The extremely challenging task of turning a series of short sketches into a larger, cohesive work is not especially well handled. Each section has a different piece of music—sadly, not acknowledged in the program, though I did recognise Miles Davis from Kind of Blue; I continue to dream of the day when dance-makers will give musicians the respect they deserve and explicitly name them in their credits—and most of these vignettes simply end, before Bate either leaves the stage or launches into the next sequence. Given the shared thematics of the show, these discontinuities do not present her material in as good a light as one might hope. The lack of choreographic and narrative transition is exacerbated by the musical discontinuity.
Also, many significant details regarding what is presented on stage do not seem to have been as deeply considered as one might like. One of the highlights of the work is when Bate builds a body on her chair by taking out two folding rulers, and setting them in a pair of shoes first as legs, and then as arms in an otherwise empty jacket. She then lifts up her phantom partner and waltzes about the space. It is a great image, and done in a spirit of joy and fun. This is certainly enjoyable, but emotionally and narratively this sense of gentle play is inconsistent with the melancholy of the majority of the piece. The point seems to be that the mourner has mood swings, but certainly I felt that rather than simply crunching from one gear to another, it would have been stronger and more affectively dense to try and infuse sorrow within the game itself, to ease us into these spikes of pleasure and remembrance within the deep sadness of loss.
Whatever the case, the props and other details do not appear to have been carefully considered. The wooden rulers are old, with a beautiful patina and worn brass hinges. The suitcase the rulers are taken out of is a lovely beige, leather-covered traveller of the late 1950s. The coat is white, striped, almost something to wear in an English garden in the 1940s. In short, every prop is infused with a sense of nostalgia and history. Certainly mourning is connected to these concepts, but the audience is adrift in trying to read further. Is the suggestion that the absent lover was older than Bate, someone who matured in the 1950s? Is the whole piece in fact about more than the loss of a specific (presumably male) lover, but it is more generally about the loss of the past itself, of how a figure can stand for a whole world and an era?
I ask these questions not to insist that all, or indeed any, be dealt with per se, but to illustrate that Bate and her director/advisor do not appear to have been attentive to how some of their choices beg precisely such questions, and raise a series of associations, which also makes up the material of this drama, in addition to Bate’s own fine physical presence. To fail to then work with these affective concepts raised by the piece is a missed opportunity.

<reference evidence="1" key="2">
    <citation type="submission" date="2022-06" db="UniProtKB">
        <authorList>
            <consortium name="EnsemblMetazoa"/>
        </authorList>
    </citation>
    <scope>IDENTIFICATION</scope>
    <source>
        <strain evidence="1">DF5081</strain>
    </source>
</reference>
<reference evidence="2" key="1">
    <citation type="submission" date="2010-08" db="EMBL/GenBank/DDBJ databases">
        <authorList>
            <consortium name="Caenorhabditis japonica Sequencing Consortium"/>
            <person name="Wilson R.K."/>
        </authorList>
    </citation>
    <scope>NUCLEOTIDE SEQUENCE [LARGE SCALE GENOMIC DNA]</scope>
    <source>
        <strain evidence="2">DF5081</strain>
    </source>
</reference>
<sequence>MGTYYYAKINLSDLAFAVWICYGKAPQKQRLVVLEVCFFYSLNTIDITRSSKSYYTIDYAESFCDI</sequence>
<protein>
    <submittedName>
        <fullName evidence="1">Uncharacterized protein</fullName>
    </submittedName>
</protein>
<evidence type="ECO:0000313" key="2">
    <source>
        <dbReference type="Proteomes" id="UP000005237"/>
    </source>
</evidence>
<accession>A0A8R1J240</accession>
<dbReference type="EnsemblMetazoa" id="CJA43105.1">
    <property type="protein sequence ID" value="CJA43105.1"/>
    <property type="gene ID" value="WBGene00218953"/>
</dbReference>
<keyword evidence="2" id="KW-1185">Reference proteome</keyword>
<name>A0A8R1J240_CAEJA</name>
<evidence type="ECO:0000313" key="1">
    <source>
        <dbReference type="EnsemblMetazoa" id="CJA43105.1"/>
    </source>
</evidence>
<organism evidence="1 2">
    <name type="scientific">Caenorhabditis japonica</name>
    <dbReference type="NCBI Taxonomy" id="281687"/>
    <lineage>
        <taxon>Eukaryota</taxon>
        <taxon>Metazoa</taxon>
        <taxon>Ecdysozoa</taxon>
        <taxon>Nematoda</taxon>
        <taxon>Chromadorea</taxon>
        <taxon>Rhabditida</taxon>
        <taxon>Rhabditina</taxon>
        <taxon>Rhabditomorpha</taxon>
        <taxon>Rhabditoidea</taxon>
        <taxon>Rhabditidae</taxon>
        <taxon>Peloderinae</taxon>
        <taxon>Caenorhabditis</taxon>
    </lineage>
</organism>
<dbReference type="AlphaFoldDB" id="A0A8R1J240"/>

All of this is to say that the ground work for an extremely good piece is here. Several fine choreographic and narrative concepts have been developed. But if this work is to be what it could be, the overall dramaturgy, the link between symbols in the first scene and the fifth, needs to not only be more deeply considered, but brought out and expressed.
Bate has one rather interesting gesture of bringing her hands over her eyes, across the top of her head, and down along the back of her trailing hair. This almost suggests a gesture of washing or cleaning, which could for instance be echoed in the sound track by rain effects or a more subtle—and ideally composed—musical accompaniment throughout. Another more original highlight was a point where Bate flailed on the ground, kicking and drawing herself across the floor almost as if struggling to swim against a current. Whether intended as watery symbols or not, an opportunity to more clearly link these very inventive gestures could make this currently rather discontinuous work really flow.
Bate has established herself here as a strong dancer and promising deviser. With greater attention to larger arcs, emotional progressions, and symbolic or metaphoric links across the piece, I am confident this—or indeed Bate’s next work—will be one to look out for.
Copyright © in the review belongs to the reviewer